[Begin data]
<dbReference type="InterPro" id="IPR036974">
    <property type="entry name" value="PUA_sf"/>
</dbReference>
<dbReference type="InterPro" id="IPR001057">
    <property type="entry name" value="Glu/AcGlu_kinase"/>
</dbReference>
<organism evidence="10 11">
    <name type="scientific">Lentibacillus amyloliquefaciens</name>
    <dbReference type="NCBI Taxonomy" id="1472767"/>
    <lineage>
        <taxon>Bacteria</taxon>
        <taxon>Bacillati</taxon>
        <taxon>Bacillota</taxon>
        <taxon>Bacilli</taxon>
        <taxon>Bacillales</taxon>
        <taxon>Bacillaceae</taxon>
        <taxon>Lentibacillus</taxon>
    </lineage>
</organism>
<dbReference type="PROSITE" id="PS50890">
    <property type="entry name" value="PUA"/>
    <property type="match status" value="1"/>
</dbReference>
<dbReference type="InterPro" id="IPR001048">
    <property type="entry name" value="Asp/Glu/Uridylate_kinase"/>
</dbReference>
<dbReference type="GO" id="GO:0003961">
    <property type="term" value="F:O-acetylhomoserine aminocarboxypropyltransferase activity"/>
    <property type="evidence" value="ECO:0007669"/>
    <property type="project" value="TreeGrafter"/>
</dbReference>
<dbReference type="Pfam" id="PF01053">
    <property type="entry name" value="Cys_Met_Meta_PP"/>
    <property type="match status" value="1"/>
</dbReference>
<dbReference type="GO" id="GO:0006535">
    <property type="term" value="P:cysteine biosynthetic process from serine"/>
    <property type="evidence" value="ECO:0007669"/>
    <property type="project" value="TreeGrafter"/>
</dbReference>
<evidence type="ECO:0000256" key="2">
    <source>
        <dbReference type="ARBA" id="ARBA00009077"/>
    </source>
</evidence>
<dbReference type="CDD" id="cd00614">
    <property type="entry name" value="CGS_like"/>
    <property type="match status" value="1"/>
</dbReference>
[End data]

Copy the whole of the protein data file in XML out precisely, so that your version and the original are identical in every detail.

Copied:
<dbReference type="InterPro" id="IPR036974">
    <property type="entry name" value="PUA_sf"/>
</dbReference>
<dbReference type="InterPro" id="IPR001057">
    <property type="entry name" value="Glu/AcGlu_kinase"/>
</dbReference>
<organism evidence="10 11">
    <name type="scientific">Lentibacillus amyloliquefaciens</name>
    <dbReference type="NCBI Taxonomy" id="1472767"/>
    <lineage>
        <taxon>Bacteria</taxon>
        <taxon>Bacillati</taxon>
        <taxon>Bacillota</taxon>
        <taxon>Bacilli</taxon>
        <taxon>Bacillales</taxon>
        <taxon>Bacillaceae</taxon>
        <taxon>Lentibacillus</taxon>
    </lineage>
</organism>
<dbReference type="PROSITE" id="PS50890">
    <property type="entry name" value="PUA"/>
    <property type="match status" value="1"/>
</dbReference>
<dbReference type="InterPro" id="IPR001048">
    <property type="entry name" value="Asp/Glu/Uridylate_kinase"/>
</dbReference>
<dbReference type="GO" id="GO:0003961">
    <property type="term" value="F:O-acetylhomoserine aminocarboxypropyltransferase activity"/>
    <property type="evidence" value="ECO:0007669"/>
    <property type="project" value="TreeGrafter"/>
</dbReference>
<dbReference type="Pfam" id="PF01053">
    <property type="entry name" value="Cys_Met_Meta_PP"/>
    <property type="match status" value="1"/>
</dbReference>
<dbReference type="GO" id="GO:0006535">
    <property type="term" value="P:cysteine biosynthetic process from serine"/>
    <property type="evidence" value="ECO:0007669"/>
    <property type="project" value="TreeGrafter"/>
</dbReference>
<evidence type="ECO:0000256" key="2">
    <source>
        <dbReference type="ARBA" id="ARBA00009077"/>
    </source>
</evidence>
<dbReference type="CDD" id="cd00614">
    <property type="entry name" value="CGS_like"/>
    <property type="match status" value="1"/>
</dbReference>